Valeria Luiselli teaches at Columbia University in New York, and works as a journalist in Mexico and the USA. She published her excellent novel Lost Children Archive in 2019. From the very first pages, I fell in love with the book: with Luiselli’s gentle narrative voice, and with the family’s soundscape, whom my reading allowed me to accompany on their journey from New York to the Apachería (Arizona).
Prior to the trip, the family had come together through the parents’ involvement in a large project to collect sample sound recordings of all the languages spoken in New York. They collected the sounds of the voices of New York. At the end of the project, both parents sought out new tasks. The mother, through whom the novel is mostly focalized, plans to document the stories of the children who flee unaccompanied from Mexico to the USA. This has been a preoccupation of hers since she helped her friend Manuela look for her children, who were supposed to make their way from Mexico to stay with her in New York. However, they seem to have disappeared along the way. The father is looking for the ghosts of the last Chiricahua Apaches. He is especially interested in Cochise, Geronimo and Chircahua. These three represent the last moral and political leaders of the last free peoples on the American continent before the colonial settlers took everything.
From the beginning, it is clear that the joint road trip across the USA will bring mother and father closer to their respective projects, but that their relationship is on the brink of collapse. The road trip causes them to spend days, weeks with their two children – a boy, 10, and a girl, 5 – in the car and reflect on their relationships with each other, with the children, how they want to live, their values and their political attitudes towards their projects. Alongside questions of parenthood and family, the novel grapples with the ethical and political handling of sensitive material. The necessity of archiving is conveyed as clearly as the need for careful reflection on how to do it right.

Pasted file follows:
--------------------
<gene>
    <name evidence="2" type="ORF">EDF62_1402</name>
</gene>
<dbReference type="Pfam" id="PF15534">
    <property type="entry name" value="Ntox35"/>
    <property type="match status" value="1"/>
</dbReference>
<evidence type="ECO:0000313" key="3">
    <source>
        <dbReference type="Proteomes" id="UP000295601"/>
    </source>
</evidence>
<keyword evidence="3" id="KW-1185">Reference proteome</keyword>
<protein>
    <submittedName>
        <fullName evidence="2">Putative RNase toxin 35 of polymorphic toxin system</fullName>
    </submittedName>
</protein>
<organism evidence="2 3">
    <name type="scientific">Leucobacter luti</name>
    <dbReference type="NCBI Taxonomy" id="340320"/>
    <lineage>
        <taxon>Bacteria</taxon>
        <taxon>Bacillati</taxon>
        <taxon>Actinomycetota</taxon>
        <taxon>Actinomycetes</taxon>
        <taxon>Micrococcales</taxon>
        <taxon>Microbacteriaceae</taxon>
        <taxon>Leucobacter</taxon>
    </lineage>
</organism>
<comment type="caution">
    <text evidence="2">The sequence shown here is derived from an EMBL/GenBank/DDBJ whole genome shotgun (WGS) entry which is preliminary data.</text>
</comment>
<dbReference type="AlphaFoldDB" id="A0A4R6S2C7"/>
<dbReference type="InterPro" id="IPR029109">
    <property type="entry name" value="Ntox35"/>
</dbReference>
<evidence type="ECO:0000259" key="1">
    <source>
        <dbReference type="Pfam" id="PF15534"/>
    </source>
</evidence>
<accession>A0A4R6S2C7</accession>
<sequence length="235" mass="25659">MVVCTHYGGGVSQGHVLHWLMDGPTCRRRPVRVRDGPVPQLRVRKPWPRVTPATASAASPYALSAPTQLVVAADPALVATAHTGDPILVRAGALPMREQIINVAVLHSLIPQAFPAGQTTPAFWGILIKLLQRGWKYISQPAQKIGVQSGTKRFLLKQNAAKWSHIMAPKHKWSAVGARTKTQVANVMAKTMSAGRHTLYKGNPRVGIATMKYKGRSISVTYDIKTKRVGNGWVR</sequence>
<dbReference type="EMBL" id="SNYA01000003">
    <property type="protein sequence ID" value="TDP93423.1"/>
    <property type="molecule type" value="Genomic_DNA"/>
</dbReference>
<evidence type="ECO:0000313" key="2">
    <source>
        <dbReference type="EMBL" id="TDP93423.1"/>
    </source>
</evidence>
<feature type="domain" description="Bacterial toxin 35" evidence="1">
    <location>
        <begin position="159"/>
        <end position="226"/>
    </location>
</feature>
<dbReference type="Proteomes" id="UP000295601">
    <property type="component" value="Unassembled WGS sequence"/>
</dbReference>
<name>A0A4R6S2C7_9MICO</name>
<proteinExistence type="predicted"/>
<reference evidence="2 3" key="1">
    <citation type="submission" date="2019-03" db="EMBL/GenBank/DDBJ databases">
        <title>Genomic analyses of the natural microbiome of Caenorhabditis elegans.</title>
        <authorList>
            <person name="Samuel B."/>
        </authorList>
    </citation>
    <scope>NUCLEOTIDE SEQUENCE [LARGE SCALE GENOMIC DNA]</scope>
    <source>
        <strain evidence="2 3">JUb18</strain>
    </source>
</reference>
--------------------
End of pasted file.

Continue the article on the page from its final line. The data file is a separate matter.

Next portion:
During the many hours in the car, the children learn about their parents’ projects. In the end, they provide the mother with the term “lost children” for her project – perhaps because “child refugee” slips their minds. The children are fascinated by the archives their parents are working on. They create both new vocabulary and games on the topics. However, their games stop being games at some point and cause a dramatic turn in the story. I couldn’t put this book down – the prose is still with me.
It’s a real pity that, in the German translation, the indigenous population of the USA is repeatedly referred to with discriminating terms. As such, some of the political sensitivity that characterizes the work of the protagonists and thus the novel is lost. I therefore recommend the English language original much more emphatically than the German translation.
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